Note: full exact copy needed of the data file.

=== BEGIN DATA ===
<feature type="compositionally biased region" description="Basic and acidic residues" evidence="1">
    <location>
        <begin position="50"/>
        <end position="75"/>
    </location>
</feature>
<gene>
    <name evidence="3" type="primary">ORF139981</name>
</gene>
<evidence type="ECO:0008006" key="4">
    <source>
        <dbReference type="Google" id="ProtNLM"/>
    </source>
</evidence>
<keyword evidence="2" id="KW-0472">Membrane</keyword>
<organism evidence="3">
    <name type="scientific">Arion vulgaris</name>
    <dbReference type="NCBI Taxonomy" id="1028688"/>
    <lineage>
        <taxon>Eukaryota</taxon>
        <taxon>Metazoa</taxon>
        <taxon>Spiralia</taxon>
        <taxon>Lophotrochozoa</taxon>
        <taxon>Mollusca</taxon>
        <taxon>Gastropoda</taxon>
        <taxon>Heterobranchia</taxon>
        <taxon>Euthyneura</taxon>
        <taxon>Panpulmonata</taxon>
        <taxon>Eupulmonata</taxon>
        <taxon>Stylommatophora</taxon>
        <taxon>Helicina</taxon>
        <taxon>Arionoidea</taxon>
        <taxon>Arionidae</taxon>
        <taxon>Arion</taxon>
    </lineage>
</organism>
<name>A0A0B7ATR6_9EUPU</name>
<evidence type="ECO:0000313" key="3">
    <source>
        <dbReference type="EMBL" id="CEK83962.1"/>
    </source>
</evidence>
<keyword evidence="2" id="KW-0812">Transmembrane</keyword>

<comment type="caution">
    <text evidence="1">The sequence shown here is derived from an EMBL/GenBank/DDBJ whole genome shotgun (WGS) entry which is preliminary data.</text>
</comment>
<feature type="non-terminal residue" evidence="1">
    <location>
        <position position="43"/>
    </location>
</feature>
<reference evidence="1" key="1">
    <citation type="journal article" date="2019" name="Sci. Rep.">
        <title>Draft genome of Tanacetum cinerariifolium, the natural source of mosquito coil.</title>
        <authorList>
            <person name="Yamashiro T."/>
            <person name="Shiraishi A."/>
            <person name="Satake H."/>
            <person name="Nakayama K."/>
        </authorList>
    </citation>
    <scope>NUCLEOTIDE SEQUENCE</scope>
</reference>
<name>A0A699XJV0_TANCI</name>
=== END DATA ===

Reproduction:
<feature type="compositionally biased region" description="Basic and acidic residues" evidence="1">
    <location>
        <begin position="50"/>
        <end position="75"/>
    </location>
</feature>
<gene>
    <name evidence="3" type="primary">ORF139981</name>
</gene>
<evidence type="ECO:0008006" key="4">
    <source>
        <dbReference type="Google" id="ProtNLM"/>
    </source>
</evidence>
<keyword evidence="2" id="KW-0472">Membrane</keyword>
<organism evidence="3">
    <name type="scientific">Arion vulgaris</name>
    <dbReference type="NCBI Taxonomy" id="1028688"/>
    <lineage>
        <taxon>Eukaryota</taxon>
        <taxon>Metazoa</taxon>
        <taxon>Spiralia</taxon>
        <taxon>Lophotrochozoa</taxon>
        <taxon>Mollusca</taxon>
        <taxon>Gastropoda</taxon>
        <taxon>Heterobranchia</taxon>
        <taxon>Euthyneura</taxon>
        <taxon>Panpulmonata</taxon>
        <taxon>Eupulmonata</taxon>
        <taxon>Stylommatophora</taxon>
        <taxon>Helicina</taxon>
        <taxon>Arionoidea</taxon>
        <taxon>Arionidae</taxon>
        <taxon>Arion</taxon>
    </lineage>
</organism>
<name>A0A0B7ATR6_9EUPU</name>
<evidence type="ECO:0000313" key="3">
    <source>
        <dbReference type="EMBL" id="CEK83962.1"/>
    </source>
</evidence>
<keyword evidence="2" id="KW-0812">Transmembrane</keyword>

<comment type="caution">
    <text evidence="1">The sequence shown here is derived from an EMBL/GenBank/DDBJ whole genome shotgun (WGS) entry which is preliminary data.</text>
</comment>
<feature type="non-terminal residue" evidence="1">
    <location>
        <position position="43"/>
    </location>
</feature>
<reference evidence="1" key="1">
    <citation type="journal article" date="2019" name="Sci. Rep.">
        <title>Draft genome of Tanacetum cinerariifolium, the natural source of mosquito coil.</title>
        <authorList>
            <person name="Yamashiro T."/>
            <person name="Shiraishi A."/>
            <person name="Satake H."/>
            <person name="Nakayama K."/>
        </authorList>
    </citation>
    <scope>NUCLEOTIDE SEQUENCE</scope>
</reference>
<name>A0A699XJV0_TANCI</name>